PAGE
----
Adopt This Strategy or Get Left Behind
Adopt this Strategy or Get Left Behind
The United States Army War College, also known as “the school for generals,” coined the term “VUCA.” VUCA stands for Volatility, Uncertainty, Complexity and Ambiguity. If you are a leader in today’s business world, you probably agree that VUCA perfectly describes today’s confusing and ever-changing business landscape. You would probably also agree that strategies which worked 20 years ago are no longer working. We need new, effective strategies for this VUCA landscape if we want to not just survive, but to thrive.
According to Harvard Business School professor, Michael Porter, competitive strategy is a firm’s choice about where it will and will not compete and how it will create perpetual value and a consistent return on investment. Strategy alone is not enough. Peter Drucker once wrote, “Culture will eat strategy for breakfast.” Intelligent strategy must be directly aligned to learning and leadership.
In this world of rapid changes, organizations must adapt and cultivate learning agility. Reluctance to be flexible means not having a competitive advantage and resorting to complacency. Learning agility enables adaptability. Incorporating a strategic approach takes more than a few workshops; it requires constant learning to accurately anticipate changes and pivot as necessary.
Workplace learning should not just be an intellectual enterprise. The organization’s learning function must be tied to the business strategy.
To assure progress and prosperity, organizations must integrate learning with the business function. Many people think change is this disruptive, monumental event, but the reality is the most dangerous changes are subtle and gradual. Think for a moment about the fable of the frog who is slowly boiled alive. Most organizations will not perceive cautionary danger until they are cooked to death. This is why learning to learn and reflection is not a faddish learning intervention but a necessity for staying ahead of and ready for the VUCA business landscape.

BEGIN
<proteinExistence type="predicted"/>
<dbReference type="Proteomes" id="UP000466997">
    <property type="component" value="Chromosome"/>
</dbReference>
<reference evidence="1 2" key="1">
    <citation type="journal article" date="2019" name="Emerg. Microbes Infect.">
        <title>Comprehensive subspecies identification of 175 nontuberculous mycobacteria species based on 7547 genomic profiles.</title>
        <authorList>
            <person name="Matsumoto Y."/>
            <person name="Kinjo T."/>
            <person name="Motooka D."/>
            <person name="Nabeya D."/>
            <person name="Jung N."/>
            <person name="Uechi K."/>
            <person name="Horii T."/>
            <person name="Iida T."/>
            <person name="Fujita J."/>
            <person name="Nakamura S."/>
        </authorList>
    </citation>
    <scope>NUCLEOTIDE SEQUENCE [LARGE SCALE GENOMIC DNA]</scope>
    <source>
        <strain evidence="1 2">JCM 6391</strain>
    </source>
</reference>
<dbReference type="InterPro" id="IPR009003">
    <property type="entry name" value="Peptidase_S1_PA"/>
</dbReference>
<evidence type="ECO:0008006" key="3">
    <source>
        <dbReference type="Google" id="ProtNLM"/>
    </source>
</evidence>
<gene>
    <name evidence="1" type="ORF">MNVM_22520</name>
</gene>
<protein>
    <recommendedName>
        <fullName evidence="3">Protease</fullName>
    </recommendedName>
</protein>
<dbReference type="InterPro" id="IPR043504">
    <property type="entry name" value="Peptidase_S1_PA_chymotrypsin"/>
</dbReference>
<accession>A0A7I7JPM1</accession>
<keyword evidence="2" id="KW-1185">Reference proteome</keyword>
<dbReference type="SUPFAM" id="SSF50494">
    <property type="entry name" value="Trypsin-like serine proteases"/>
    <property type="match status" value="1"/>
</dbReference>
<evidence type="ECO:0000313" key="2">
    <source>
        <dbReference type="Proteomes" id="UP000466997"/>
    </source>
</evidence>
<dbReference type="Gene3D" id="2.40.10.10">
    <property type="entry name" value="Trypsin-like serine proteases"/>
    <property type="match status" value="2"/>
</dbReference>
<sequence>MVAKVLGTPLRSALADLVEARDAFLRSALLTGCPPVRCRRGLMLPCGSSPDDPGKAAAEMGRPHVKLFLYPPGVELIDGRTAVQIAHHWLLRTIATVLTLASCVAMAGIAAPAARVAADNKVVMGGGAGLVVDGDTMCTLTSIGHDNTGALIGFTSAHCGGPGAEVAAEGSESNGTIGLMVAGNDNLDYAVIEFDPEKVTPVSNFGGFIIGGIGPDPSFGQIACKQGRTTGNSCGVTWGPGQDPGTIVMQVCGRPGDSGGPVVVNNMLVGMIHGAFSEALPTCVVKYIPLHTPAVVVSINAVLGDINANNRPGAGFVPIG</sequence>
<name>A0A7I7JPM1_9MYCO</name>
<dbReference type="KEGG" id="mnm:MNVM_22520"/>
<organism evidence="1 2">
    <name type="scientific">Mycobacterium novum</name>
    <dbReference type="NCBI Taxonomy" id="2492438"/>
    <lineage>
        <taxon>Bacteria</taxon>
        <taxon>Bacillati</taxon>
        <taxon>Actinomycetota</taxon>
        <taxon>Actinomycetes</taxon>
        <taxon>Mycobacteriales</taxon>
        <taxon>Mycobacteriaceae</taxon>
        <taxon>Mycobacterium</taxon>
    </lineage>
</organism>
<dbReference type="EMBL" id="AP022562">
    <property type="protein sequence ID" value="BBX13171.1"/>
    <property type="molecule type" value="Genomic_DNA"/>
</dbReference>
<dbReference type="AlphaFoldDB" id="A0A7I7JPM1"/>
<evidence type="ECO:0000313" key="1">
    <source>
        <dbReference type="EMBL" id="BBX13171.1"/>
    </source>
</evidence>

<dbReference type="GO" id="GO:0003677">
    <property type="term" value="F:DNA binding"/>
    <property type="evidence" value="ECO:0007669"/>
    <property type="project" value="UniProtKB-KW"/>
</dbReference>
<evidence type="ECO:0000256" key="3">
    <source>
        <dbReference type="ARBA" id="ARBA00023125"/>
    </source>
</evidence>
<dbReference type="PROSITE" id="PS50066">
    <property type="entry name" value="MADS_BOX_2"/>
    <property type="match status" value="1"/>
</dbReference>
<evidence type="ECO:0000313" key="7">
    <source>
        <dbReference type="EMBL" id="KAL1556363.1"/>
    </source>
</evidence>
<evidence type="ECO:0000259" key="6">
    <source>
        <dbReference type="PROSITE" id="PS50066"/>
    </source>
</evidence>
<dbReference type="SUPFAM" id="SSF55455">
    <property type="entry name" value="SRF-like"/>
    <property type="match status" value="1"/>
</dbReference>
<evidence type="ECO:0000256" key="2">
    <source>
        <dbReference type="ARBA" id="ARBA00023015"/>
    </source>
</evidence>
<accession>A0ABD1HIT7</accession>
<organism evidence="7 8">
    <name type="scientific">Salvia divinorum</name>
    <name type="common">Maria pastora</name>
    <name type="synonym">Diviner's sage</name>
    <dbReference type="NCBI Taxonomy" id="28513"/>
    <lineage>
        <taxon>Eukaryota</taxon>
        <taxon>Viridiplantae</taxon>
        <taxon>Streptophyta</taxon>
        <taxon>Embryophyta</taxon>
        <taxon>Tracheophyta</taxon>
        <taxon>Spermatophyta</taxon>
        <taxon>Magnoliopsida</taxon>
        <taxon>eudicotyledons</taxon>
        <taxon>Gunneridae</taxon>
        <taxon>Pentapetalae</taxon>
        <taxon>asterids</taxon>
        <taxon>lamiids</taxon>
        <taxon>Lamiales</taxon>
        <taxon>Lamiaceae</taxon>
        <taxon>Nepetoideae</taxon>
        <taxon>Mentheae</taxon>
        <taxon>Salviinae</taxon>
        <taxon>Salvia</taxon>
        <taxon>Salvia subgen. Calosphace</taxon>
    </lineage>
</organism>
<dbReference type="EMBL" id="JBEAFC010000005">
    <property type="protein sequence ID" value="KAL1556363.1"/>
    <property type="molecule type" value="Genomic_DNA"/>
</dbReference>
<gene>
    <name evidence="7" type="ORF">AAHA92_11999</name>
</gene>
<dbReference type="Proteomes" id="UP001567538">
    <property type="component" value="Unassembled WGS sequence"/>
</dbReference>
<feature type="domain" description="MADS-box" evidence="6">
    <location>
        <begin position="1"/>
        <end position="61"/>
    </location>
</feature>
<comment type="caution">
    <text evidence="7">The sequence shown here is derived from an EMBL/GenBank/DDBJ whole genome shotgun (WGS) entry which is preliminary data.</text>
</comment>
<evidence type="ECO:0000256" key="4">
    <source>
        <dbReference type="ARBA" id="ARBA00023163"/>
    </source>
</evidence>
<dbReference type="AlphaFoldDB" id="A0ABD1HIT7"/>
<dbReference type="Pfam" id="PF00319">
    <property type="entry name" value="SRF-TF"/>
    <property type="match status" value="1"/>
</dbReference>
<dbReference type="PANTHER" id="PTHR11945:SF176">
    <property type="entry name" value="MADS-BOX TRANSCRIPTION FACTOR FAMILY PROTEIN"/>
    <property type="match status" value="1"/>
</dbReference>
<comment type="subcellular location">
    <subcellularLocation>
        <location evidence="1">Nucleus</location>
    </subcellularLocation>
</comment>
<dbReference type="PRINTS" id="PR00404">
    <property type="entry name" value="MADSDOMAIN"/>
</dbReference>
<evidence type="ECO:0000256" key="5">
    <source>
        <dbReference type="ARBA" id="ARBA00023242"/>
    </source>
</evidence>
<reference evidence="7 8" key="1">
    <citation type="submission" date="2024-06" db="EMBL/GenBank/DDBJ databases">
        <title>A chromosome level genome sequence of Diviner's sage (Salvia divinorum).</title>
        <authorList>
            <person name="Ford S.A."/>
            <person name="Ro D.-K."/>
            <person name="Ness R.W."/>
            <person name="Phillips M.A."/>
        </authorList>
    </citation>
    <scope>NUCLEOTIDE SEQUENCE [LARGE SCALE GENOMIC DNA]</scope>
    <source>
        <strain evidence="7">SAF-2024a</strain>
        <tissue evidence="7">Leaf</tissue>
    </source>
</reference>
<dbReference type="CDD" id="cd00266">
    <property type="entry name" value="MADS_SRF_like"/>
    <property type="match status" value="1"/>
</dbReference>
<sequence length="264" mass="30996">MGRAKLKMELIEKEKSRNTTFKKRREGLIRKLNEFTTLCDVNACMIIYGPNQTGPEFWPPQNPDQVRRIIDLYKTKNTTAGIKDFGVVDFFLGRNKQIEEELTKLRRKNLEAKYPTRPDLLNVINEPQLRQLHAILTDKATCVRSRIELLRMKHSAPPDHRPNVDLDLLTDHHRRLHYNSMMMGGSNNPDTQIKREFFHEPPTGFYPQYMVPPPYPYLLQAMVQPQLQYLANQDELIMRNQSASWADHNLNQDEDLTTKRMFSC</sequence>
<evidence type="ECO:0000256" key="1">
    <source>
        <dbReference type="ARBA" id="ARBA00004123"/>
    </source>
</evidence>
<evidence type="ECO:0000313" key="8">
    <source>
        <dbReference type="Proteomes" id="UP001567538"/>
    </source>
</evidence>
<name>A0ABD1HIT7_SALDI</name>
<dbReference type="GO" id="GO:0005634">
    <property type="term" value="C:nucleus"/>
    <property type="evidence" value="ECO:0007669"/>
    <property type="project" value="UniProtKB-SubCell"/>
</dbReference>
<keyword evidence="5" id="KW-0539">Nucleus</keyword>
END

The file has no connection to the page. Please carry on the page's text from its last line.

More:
In order to do this, organizations must build on their strengths and make learning a top-down priority. Most companies are already retooling and reinventing themselves as learning and innovative companies. Yet, these companies represent the few in comparison to the many who are gradually making the shift.
Most companies are still treating learning as a separate entity; as an isolated part of the business usually perceived as an educational, nice-to-have classroom or e-learning process with little or no direct alignment to strategy. We now know through extensive academic and industry research that learning is context-dependent and social. Formal, classroom learning represents 10% and the other 90% is happening informally, without much accountability for systematically using that learning for a real competitive advantage.
So where do we start? How can we get a grip on VUCA? The first step in gaining learning agility is understanding the different facets of learning that are interwoven into our daily lives. Once you recognize them, you can embed them into workplace and start to question how each one contributes to your organizational strategy. The following are considered learning modes which occur in the workplace:
The 7 Learning Modes
1. Learning Essentials: Use traditional academic concepts and frameworks to teach general knowledge and basic skills, such as languages.
2. Self-Leadership Development: Empowering individuals to become lifelong learners in pursuit of achieving mastery and contribution in their personal and professional lives.
3. Situational Learning: Modify learning programs to meet your specific situation.
4. Action Learning: Acquiring knowledge through action and reflection as drivers for improved performance.